2 class periods of 45 minutes each
An introductory lesson that overviews the four main causes of World War I.
Lesson focuses mainly on Conflict, Imperialism, Militarism, Nationalism and System of Alliances.
Students will understand the causes and effects of WWI on our world today.
- What causes conflict?
- What were the major causes of WWI?
- How do you resolve conflicts in your life?
Cluster with the four main causes of WWI and blank bubbles that students may use to enter their information as they listen to group presentations. May also be used as the assessment
Review of the history of Europe before WWI
Vocabulary that can be copied, cut apart and used by students for practice. May also be used as an assessment to see if students understand the meaning of the vocabulary.
A list of the vocabulary that can be copied and given to students to save time.
Background for Teachers
Refer to websites for summaries of each topic
Student Prior Knowledge
Pre-assess to see what the students already know
- Write the question "What is conflict?" on the board and ask students to answer it in their journal.
- Have students share their response with a partner, and form a new definition together.
- Share definitions as a class to come up with a class definition of "conflict."
- Write the question "What causes conflict?" on the board and ask students to answer it in their journal with as many examples as possible. Next, have students choose their top 3 examples for what causes conflict.
- Have students share their top 3 examples with a partner and together create 3 generalizations of what causes conflict.
- Share generalizations with the class and create a class generalization or list of causes for conflict.
- Ask the students to think of a conflict in their life and write a few sentences in their journal describing the conflict and what caused it.
- Discuss with students the differences between causes and triggers. A cause is an event or events that over time lead to a reaction. A trigger is an event that creates an immediate reaction. Compare these to a fight between friends. Before friends get in a fight, many small things may happen, such as them making fun of you or ignoring you. These are causes for the fight. For the friends to decide they are fighting or not friends anymore a trigger must happen such as:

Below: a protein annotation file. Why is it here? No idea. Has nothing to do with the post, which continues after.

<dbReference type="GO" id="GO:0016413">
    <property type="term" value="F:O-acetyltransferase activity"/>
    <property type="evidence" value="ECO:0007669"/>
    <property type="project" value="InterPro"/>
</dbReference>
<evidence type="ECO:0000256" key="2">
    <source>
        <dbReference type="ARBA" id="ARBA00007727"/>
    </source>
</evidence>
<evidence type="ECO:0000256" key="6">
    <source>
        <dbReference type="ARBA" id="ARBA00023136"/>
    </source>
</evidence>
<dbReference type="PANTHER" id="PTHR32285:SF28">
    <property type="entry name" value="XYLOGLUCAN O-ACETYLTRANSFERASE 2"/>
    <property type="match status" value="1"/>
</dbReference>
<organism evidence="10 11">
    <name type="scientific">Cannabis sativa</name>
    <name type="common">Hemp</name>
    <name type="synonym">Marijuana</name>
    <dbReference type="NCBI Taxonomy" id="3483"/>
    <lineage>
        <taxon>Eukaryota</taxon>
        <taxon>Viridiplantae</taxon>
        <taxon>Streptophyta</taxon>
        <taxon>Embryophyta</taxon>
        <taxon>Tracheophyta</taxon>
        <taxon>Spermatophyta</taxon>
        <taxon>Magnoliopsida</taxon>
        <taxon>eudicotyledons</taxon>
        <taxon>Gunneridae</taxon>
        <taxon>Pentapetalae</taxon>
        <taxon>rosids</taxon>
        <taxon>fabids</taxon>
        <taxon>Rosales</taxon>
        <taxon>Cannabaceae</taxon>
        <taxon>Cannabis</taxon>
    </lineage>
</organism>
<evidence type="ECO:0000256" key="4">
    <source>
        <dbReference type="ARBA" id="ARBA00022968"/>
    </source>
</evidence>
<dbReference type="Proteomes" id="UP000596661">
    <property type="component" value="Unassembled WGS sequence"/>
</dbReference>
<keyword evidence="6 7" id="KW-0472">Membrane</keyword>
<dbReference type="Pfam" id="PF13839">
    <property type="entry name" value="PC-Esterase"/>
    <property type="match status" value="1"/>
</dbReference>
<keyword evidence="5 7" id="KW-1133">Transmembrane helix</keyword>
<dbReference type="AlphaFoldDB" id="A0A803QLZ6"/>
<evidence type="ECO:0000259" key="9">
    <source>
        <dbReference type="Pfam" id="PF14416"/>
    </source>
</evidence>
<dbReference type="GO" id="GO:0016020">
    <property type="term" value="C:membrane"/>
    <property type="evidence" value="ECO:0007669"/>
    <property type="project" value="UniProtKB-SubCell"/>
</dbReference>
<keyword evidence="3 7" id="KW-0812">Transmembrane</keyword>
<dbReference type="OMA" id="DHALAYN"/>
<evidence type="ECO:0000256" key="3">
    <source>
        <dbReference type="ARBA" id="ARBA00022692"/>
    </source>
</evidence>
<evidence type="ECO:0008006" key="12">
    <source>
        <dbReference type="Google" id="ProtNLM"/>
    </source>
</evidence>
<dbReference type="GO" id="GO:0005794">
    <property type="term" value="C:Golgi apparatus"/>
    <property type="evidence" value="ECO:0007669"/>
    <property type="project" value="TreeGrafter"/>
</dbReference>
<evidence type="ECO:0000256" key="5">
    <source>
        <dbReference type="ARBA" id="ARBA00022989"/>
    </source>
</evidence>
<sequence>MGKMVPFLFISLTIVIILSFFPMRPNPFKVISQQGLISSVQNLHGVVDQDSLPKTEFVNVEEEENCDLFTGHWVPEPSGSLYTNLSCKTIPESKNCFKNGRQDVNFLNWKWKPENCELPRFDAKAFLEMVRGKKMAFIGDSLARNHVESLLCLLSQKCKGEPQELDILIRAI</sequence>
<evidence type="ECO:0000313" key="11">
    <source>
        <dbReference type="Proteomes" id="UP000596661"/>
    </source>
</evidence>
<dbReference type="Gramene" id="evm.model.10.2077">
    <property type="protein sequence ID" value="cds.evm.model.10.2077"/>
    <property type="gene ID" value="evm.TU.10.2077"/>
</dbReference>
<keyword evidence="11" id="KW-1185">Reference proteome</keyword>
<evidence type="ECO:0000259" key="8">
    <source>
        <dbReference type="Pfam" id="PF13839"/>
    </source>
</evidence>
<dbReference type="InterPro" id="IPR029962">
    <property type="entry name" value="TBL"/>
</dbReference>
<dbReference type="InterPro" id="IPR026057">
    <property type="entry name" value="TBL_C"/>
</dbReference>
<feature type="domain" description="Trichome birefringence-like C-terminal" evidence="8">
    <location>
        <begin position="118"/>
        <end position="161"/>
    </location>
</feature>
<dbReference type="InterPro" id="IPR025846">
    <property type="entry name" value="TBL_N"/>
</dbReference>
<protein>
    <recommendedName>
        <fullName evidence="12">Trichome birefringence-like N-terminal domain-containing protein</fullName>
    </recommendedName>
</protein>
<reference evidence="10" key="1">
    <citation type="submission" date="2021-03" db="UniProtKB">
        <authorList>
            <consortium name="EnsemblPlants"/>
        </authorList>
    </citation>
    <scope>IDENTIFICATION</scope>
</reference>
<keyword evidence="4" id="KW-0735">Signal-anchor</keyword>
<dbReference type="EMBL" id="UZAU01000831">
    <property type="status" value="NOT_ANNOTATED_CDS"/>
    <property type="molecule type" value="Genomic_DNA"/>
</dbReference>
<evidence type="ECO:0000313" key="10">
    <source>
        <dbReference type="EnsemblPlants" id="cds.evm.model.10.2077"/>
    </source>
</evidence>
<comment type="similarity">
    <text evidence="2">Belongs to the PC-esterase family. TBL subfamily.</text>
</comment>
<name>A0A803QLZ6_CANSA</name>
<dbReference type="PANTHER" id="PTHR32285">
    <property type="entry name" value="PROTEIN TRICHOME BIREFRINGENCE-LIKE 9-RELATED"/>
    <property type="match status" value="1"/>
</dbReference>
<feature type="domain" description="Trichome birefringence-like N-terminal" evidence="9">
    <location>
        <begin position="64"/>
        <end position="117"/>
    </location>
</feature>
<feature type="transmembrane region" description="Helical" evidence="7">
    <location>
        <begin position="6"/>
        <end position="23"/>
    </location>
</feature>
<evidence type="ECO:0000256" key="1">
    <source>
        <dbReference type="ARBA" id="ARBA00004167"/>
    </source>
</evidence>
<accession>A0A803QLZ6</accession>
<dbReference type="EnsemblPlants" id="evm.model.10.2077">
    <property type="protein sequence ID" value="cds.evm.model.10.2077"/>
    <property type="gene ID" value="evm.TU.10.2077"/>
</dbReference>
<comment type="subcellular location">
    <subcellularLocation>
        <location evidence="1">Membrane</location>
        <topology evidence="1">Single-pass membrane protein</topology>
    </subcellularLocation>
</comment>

Intended Learning Outcomes
Students will be able to understand the general causes of World War I.
- History on the Net
Use this website for the small groups. You can print it off or send students to it. This is where they get their information for the picture map.
- Vocabulary- copy the vocabulary in the attachment and give a copy to students to include in their journal.
- Copy the vocabulary match on cardstock with enough copies for each student or small groups. Have students match the words and check their answers to see how many they got right.
- Discuss vocabulary as a class and have students highlight one word per definition that will help them remember the meaning of the definition.
- Use the PowerPoint to review what is happening in Europe at this point in time and create schema for students who may not have the background knowledge. This is meant to be a review or build background knowledge, so do not go into detail on each topic. Use the questions within the PowerPoint to discuss with the class.
- Divide students into 4 groups and give them a topic: nationalism, alliances, militarism (arms race) or system of alliances. If you have a large class, divide into 8 groups and double up on topics.
- Print off the page from the history on the net website (or have students visit the website). Students will read their assigned topic and answer the question: What is this topic about and how does it lead to war? They can write their answers to the questions in their journals.
- Students, in their groups will make a picture map (see attached example). Students will receive a piece of art paper and write the name of their topic in the middle. On the page, they must draw and color pictures that show what the event is and how it led to war. Because it is a picture map it may not use words (unless you as the teacher would like to allow a limited amount of words. 10 words or less works well) This can be done as a group, or each student can create their own.
- Each student in the group will write a 20 word or less description of part of the picture map. All students in the group will come up front and each will read/explain the picture map with 20 words or less per student. This makes it so each student has to share and one student is not doing all the work. After all the students have shared, the audience should understand the basics of the event as well as how it led to war. Students in the audience will have a WWI Causes Cluster in which they must add details about each main cause and how it led to war. (look at completed example for ideas).
- Students will then turn in their WWI Causes Cluster for the teacher to grade.
- The next day, or at a later time, the teacher can return the clusters to the students. As a class, discuss each topic to fill in any misunderstandings that may have occurred as students presented.
- I have, Who has - optional- as a review of vocabulary, copy the Read Around Review page found in the attachments and copy it on cardstock. Five to seven copies is usually enough. Create small groups of 3-6 students and give each a copy of the Read Around Review. The students divide the cards evenly among each group member. Next, the student with the first card begins (on the card it states: I have the first card.) It will follow with a question. The student with the answer must read their card. Continue until all the cards have been used.
Picture Maps, and WWI Causes Web.